Name: Ninja fishing
Release: 4 August 2011
Price: $0.99 – Buy Now
As a huge fan of Fruit Ninja, I came into this game with high hopes. After all, if I gained so much enjoyment from swiping across my screen to cut some fruit I figured fish could only be more fun – especially since they smile at you with their fishy smiles.
It was a pleasant surprise to discover that the game delivers a lot more than what you’d expect from the title. Instead of just being a Fruit Ninja knockoff with fish instead of fruit, it has a whole other aspect to it as well. In this game not only do you need to cut up the fish but you also need to get them your damn self, you lazy sod.
The game starts off with your ninja casting his line into the deep blue and the aim is to get as far down as you can. This involves using a tilt-control to avoid snagging fish for as long as possible, because as soon as you snag your first one the ninja gets excited and starts reeling the line back up. If you get into a sticky situation with hordes of fish surrounding you, you have the failsafe of a turning your hook into a drill (with your ninja powers?) for a small period of time and cutting through them. Once you’ve achieved that first nibble and the ninja starts maniacally reeling in you get more fish attached to your hook by swinging it around at fish as you go past them hoping that they decide to grab on as well. However, some of them are either too smart or simply understand the basics of fishing because even if you position it right over them they won’t attach to the hook.
After your fishing line makes it to the surface the fish are thrown up into the air and then comes the slicing. The fish are thrown up in rounds, each round is accompanied by a stick of dynamite that – if you hit – ends the game. This can be a real pain in the ass if you end the game in the first or second round and you know that you had some real doozies coming up to be sliced.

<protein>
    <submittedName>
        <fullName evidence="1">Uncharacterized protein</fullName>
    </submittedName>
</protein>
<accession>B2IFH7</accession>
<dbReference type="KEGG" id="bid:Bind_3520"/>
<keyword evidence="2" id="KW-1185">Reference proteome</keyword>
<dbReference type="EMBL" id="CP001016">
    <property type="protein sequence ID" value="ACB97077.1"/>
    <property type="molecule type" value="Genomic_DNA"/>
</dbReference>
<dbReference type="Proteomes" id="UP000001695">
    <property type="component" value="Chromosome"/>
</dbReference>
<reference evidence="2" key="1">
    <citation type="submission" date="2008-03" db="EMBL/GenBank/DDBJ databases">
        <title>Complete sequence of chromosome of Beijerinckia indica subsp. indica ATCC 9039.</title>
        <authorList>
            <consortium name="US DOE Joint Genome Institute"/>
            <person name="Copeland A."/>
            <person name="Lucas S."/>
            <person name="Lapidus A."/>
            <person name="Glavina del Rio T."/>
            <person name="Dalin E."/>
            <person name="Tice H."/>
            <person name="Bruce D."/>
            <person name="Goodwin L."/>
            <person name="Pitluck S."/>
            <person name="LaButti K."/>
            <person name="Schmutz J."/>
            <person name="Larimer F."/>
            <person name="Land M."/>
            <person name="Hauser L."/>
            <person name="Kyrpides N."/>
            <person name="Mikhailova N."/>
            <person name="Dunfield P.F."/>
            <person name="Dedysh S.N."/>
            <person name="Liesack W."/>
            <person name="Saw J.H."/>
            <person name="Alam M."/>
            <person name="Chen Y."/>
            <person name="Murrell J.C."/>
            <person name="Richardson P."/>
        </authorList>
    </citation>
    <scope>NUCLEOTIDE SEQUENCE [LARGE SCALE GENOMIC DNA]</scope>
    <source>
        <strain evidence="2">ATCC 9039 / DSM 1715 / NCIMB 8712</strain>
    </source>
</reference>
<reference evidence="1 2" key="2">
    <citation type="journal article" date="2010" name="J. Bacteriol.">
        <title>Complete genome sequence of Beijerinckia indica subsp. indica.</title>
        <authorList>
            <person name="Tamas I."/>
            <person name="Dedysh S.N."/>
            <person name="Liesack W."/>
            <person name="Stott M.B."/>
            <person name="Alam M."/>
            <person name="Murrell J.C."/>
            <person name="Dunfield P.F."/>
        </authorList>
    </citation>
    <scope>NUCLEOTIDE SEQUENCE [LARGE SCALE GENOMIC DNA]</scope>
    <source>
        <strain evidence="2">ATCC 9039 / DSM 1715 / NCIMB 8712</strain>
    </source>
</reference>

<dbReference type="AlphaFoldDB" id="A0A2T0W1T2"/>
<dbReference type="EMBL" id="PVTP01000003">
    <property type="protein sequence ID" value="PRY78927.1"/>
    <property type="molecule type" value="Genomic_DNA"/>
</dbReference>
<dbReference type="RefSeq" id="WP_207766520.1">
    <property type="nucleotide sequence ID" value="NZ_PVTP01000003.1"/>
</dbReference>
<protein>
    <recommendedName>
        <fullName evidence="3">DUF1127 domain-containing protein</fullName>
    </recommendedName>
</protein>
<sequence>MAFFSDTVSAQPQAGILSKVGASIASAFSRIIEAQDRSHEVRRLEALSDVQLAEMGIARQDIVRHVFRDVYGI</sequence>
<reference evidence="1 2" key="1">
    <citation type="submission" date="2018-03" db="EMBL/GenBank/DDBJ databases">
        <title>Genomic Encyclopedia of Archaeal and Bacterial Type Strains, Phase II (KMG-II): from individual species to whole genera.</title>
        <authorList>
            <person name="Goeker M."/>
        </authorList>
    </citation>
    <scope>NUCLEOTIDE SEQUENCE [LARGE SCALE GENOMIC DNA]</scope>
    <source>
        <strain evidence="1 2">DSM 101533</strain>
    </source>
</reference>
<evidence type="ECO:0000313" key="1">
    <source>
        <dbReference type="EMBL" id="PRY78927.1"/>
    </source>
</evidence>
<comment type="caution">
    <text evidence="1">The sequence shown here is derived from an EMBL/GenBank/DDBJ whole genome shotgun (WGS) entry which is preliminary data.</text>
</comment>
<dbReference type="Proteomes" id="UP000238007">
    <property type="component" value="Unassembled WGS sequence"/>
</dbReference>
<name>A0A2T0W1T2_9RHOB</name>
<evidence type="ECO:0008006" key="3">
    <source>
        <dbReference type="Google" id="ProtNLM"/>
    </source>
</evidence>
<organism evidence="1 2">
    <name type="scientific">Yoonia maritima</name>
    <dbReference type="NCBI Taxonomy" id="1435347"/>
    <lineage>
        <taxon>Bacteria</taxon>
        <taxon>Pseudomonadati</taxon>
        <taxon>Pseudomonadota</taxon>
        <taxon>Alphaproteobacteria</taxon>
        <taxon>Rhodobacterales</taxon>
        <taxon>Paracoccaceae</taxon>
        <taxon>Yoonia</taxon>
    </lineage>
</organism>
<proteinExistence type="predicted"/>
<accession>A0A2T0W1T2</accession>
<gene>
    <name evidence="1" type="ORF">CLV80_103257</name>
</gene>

There’s more of a hectic swiping around than in Fruit Ninja because to cut a fish you have to get it at exactly the right angle otherwise they just bounce around uselessly. Apparently this special ninja blade is made of one thin slice of super sharp steel and the rest is bouncy rubber. This gets especially frustrating if you’re trying to juggle a few at a time while avoiding the dynamite sticks.
This game really makes you work for your money, a lot of the time most of your earnings will come from the million common ones you get instead of the one or two rare ones you might manage. You also don’t get a bonus for slicing a few in one go, which dismayed me when I sliced three in a row and was expecting a virtual pat on the head but received none.
The game progresses depending on money that you earn by catching and slicing up fish. When you first start off you’re limited to going 25m down and can only catch 25 fish on the one hook. You can increase this over time, until you end up in the pitch-black depths where the fish don’t smile as much. The ‘shop’ in which you buy upgrades has an almost Farmville feel to it, that desperate hunt for the equipment that will make an already simple game even simpler. After numerous upgrades you can almost abandon the ‘tilt to get further down’ concept entirely and rely on the upgrades.
However, apart from being able to go further down and snag a wider variety of fish there is no real progression in the game. After a while the tap, tilt, slice of it all gets very repetitive.
The soundtrack to this game seems to grab the ninja concept and run with it. It sounds like something Mr Miyagi would listen to while practicing his crane kick. I found it fantastic for focusing my concentration on wrangling some wrigglers (I don’t know fishing terms, forgive me). It’s all very Zen, including the nature sound effects they include of tweeting birds and underwater bubbles.
The graphics are done in the usual cartoony and cute style that is the basis of many games on the iOS. They inject some attempts at humour at the beginning of each game in the form of ninja dialogue and this can range from a Rebecca Black reference to game hints.
I have to agree with the publishers, Gamenauts, that for a fishing game it is freaking awesome. I thoroughly enjoyed it, even though after playing it for a while you tend to go a bit Gollum-crazy, muttering about accidental catching of fish, fish that just won’t bite, and that gorramn dynamite. It sucks you in and kicks your tolerance around for a bit until you either snap and decide to slice your phone for real or think that maybe you should take a break. But isn’t that the reaction to all good games?